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Higher Rate of Attendance Allowance / care packages - Carers UK Forum

Higher Rate of Attendance Allowance / care packages

All about money
Hi everyone,

TL:DR - how much supervision overnight is enough to entitle you to the higher rate of AA?

My dad has been in receipt of the lower rate of AA for a few years now due to mobility issues, Parkinsons, vascular disease etc. He is also severely hard of hearing but lived pretty much independently. Just before Christmas he went totally blind within a couple of weeks and spent 25 days in hospital. We were told he needed 24/7 care because he couldn't do anything for himself. The hospital were so short staffed that he rarely got out of bed, went without food (as they couldn't feed him) & stopped drinking because he couldn't get himself to the loo. He was SO weak & frail that I feared his only option was a care home. He came out for a few hours on Christmas Day and we were all exhausted afterwards because his care needs were so intense.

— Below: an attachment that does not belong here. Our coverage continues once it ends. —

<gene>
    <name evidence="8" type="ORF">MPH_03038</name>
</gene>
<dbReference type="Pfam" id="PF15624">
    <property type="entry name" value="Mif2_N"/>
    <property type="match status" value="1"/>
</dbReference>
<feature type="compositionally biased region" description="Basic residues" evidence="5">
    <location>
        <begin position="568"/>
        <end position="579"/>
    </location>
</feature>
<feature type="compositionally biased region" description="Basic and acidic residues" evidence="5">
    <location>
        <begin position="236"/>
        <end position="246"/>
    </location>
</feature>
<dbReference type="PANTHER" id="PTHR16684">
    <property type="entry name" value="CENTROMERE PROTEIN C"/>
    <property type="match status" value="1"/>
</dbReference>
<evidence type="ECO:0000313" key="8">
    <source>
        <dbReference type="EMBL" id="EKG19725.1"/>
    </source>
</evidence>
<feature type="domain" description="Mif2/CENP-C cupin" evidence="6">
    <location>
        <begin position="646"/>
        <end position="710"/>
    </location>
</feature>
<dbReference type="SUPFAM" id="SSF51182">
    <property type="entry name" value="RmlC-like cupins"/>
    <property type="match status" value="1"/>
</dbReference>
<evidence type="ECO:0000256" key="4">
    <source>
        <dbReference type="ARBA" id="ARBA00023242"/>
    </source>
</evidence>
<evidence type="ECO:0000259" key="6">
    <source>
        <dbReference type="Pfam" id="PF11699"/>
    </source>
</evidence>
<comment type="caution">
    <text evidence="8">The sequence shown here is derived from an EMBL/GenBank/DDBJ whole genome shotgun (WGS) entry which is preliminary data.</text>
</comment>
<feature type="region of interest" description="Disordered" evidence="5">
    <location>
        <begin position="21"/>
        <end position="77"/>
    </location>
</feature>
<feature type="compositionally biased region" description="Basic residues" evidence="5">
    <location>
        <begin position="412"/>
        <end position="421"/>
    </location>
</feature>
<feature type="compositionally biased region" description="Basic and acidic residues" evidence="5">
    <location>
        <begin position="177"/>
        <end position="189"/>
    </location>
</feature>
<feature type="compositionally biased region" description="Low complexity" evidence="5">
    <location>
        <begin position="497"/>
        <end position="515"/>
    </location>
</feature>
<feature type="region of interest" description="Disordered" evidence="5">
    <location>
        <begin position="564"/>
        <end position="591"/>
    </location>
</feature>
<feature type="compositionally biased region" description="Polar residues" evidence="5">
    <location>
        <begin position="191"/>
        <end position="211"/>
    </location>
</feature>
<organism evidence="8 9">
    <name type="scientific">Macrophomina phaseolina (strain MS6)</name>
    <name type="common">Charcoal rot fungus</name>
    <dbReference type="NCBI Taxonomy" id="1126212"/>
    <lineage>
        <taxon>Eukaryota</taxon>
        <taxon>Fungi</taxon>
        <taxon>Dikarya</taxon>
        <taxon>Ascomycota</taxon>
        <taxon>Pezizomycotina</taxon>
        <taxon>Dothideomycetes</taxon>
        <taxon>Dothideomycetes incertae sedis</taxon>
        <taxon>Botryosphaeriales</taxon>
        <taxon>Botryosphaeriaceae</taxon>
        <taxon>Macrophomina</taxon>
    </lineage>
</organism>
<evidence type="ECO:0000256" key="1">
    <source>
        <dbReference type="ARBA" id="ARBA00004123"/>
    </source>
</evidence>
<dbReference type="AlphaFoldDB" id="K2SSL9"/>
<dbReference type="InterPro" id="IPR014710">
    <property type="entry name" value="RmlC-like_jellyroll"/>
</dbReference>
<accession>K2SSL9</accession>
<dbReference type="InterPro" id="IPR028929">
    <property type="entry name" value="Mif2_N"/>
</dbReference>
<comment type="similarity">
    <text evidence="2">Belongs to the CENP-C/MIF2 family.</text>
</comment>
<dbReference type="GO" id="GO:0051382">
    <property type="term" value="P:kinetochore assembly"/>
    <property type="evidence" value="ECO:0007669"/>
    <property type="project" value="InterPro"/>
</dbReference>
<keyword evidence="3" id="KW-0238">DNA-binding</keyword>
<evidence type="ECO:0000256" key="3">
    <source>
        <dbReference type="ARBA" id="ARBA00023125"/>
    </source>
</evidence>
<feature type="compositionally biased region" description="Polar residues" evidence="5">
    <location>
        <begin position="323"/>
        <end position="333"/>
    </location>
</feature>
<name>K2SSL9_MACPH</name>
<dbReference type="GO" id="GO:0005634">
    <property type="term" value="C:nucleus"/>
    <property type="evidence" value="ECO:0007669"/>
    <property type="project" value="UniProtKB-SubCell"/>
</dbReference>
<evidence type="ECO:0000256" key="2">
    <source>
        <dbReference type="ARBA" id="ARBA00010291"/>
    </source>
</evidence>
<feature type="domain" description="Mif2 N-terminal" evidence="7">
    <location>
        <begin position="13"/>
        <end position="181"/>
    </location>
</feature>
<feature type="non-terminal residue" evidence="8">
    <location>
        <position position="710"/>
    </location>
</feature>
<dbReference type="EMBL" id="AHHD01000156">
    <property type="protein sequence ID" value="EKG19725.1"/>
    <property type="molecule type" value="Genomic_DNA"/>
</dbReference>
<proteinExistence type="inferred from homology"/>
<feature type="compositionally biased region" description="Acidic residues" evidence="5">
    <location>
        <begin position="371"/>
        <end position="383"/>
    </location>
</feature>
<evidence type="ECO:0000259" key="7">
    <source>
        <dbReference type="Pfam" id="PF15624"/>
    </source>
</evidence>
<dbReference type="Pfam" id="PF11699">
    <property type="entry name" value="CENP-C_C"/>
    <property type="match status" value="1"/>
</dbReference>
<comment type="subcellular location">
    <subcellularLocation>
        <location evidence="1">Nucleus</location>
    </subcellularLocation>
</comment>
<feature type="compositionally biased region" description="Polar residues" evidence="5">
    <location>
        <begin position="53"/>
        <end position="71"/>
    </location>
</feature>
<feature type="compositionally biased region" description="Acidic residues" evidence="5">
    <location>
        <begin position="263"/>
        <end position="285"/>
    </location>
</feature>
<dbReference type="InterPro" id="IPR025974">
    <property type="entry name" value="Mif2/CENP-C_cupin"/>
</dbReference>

Imagine our surprise when the care package offered was 4 visits of 30-60 minutes! Thankfully I had seen messages on here not to allow us to get sucked into filling the gaps & 'coping' and to fight for proper care BEFORE he was sent home and they realised a live in carer would be needed. This is funded through the NHS but only for 4 weeks.

He will be totally self funding as he is over the savings threshold and after 10 days at home he is already SO much stronger, confident and mobile. He is adapting to his sight loss a bit although it's tricky with his hearing loss and other co-morbidities. We are hoping that by the time the NHS care ends, we can manage at least most of his needs between myself (mostly) and my brother. However, if he continues to need care overnight it throws a very different light on things. He can currently get himself to the loo and back in the night but does sometimes lose his way (and need the carer to intervene) and he does bump around a lot but hopefully this is a learning curve. We're currently looking into different tech to monitor his movements and alert us if / when needed (day and night), but does this count as supervision during the night for the purposes of AA? We'd be constantly on call and automatically alerted rather than 2 physical checks but I do get up twice a night anyway so could easily make a manual check on the monitors. Does anyone know if tech counts as supervision please? Thanks.